Self Sabotaging Behavior
Self Sabotaging Behavior (AKA: Self-handicapping) is a cognitive
strategy used to withdraw efforts or create obstacles in order
to keep potential failure from hurting self-esteem, or to maintain
public and private self-images of competence.
Individuals have a general tendency to seek consonance between
their views of themselves (self-esteem, self-concept, self-efficacy)
and their lives. Critical inner voices (negative self-talk) encourage
individuals to act out their defenses in all areas of their lives.
Individuals are often unaware of their own self-sabotaging thoughts
Also see Goal Conflict
and Control Theory.
"You are your own worst enemy"
Kolditz TA, Arkin RM (1982). An impression management interpretation
of the self-handicapping strategy. Journal of Personality and
Social Psychology, 43, 492-502.
Adaptive Preference Formation
Individual criticizes unattainable:
- Desires goal
- Realizes goal is too difficult to attain unattainable
- Reduces dissonance by criticizing goal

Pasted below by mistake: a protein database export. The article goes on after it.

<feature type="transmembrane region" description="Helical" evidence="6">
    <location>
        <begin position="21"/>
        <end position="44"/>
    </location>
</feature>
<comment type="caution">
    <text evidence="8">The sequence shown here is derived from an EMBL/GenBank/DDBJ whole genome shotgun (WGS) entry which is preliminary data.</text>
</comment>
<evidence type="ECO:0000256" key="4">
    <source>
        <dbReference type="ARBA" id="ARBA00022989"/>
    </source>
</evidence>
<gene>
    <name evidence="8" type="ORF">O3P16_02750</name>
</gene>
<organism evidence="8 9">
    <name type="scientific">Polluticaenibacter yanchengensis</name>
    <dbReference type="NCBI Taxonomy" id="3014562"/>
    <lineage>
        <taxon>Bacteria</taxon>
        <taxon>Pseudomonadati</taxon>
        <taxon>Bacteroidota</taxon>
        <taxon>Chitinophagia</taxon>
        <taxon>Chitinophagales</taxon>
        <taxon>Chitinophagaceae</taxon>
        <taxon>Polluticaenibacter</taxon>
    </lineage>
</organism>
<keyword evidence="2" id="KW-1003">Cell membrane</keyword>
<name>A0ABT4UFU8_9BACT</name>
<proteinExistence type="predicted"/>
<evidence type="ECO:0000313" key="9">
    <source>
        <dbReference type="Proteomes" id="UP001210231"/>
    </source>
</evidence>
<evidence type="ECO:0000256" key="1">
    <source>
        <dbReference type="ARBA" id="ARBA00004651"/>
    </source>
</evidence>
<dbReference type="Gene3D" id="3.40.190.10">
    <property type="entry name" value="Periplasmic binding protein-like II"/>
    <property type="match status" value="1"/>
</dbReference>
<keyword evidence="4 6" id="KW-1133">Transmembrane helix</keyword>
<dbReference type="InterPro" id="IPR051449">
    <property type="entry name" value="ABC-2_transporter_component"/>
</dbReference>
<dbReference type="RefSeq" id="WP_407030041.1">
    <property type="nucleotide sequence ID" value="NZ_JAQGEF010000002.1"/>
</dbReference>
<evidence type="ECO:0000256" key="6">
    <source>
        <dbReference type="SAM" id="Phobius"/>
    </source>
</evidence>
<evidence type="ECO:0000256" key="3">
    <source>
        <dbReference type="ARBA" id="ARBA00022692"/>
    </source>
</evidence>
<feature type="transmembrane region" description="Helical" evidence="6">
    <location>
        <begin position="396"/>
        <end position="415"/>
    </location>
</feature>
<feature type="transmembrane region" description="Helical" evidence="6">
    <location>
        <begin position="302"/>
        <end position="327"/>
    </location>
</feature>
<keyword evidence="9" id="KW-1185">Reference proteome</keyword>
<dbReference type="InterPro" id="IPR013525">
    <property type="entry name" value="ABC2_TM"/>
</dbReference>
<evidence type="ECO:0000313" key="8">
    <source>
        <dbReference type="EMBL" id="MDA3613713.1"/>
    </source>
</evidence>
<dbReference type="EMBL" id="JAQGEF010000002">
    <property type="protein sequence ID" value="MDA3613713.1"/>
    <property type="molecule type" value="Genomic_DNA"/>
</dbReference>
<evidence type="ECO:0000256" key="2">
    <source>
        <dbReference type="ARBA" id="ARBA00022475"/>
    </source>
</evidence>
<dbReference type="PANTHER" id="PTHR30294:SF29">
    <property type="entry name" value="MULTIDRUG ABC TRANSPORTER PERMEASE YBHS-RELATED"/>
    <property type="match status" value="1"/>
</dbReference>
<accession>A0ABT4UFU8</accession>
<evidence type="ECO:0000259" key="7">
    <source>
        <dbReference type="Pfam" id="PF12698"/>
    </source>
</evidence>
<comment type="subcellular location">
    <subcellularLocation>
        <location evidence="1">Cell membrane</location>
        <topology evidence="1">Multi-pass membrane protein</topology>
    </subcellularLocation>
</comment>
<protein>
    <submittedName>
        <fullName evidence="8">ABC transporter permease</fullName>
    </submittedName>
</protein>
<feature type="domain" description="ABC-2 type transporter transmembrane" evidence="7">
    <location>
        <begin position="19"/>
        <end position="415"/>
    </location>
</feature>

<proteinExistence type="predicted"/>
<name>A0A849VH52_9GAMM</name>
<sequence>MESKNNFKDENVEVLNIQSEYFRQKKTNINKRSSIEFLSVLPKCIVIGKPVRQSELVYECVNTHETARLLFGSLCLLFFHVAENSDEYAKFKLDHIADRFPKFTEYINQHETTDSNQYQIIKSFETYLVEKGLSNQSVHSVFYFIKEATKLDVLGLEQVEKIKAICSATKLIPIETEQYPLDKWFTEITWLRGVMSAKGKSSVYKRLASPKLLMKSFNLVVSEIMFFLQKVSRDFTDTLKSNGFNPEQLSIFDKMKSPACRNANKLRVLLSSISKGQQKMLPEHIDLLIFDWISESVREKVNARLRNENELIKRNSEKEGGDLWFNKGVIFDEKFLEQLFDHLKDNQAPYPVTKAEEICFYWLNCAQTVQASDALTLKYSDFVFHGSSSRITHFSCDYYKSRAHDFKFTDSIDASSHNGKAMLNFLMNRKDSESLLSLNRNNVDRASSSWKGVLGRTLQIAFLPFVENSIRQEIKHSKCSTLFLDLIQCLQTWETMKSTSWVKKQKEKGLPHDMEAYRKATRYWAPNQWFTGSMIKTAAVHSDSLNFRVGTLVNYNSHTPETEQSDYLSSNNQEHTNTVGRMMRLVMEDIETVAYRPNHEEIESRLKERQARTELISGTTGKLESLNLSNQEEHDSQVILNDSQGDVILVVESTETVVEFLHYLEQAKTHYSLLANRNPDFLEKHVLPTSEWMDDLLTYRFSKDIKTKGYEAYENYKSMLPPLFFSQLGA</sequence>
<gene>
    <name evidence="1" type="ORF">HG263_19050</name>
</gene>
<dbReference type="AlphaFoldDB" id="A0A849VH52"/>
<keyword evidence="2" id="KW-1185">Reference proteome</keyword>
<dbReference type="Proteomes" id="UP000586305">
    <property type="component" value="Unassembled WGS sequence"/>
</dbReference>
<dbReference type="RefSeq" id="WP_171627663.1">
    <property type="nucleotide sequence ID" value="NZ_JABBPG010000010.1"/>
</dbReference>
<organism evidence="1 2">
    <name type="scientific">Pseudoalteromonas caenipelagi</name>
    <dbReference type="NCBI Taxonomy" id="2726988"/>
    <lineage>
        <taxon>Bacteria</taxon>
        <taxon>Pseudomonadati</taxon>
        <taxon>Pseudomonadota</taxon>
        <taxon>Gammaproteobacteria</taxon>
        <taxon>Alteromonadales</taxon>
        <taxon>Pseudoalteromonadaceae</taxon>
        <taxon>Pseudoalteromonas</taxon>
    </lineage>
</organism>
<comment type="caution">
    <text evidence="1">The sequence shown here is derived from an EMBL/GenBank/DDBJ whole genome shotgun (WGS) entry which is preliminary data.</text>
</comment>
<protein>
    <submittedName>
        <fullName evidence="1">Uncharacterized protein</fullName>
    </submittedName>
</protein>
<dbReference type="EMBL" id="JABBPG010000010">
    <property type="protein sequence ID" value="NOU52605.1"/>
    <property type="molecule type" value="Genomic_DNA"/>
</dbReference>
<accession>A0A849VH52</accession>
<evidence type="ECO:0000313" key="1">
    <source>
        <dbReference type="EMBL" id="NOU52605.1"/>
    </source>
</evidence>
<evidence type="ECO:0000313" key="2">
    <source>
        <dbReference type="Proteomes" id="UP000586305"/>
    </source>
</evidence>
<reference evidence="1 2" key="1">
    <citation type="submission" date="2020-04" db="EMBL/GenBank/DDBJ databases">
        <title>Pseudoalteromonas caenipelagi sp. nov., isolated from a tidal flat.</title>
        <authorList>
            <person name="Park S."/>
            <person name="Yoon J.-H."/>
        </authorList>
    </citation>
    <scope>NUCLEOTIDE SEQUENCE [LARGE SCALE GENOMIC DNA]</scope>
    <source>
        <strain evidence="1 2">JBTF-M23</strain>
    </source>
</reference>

"Any fool can despise what he can not get".
Elster J (1983). Sour Grapes: Studies in the Subversion
of Rationality. Cambridge. 123ff.
Temptation Affects Moral Attitudes
Students judge cheating less harshly after being induced to
cheat on a test.
Also see Anabolic Steroids.
Mill J (1958). "Changes in moral attitudes following
temptation". Journal of Personality 26 (4): 517531.
Confirmation Bias is a tendency to remember, interpret, or
selectively search for information that is consistent to one's
beliefs. This type of cognitive bias is stronger for deeply rooted
or emotionally charged issues. It explains other cognitive phenomena:
- Irrational primacy effect
- Illusionary correlation
- Illusion-of-truth effect
- tendency to believe a familiar statement than an unfamiliar
- Attitude polarization
- differing conclusions to same evidence
- Choice-supportive bias
- memory bias that makes past choices seem better than they
- Belief perseverance
- belief persists after belief is shown to be false
"All truth passes through three stages. First, it is
ridiculed. Second, it is violently opposed. Third, it is accepted
as being self-evident."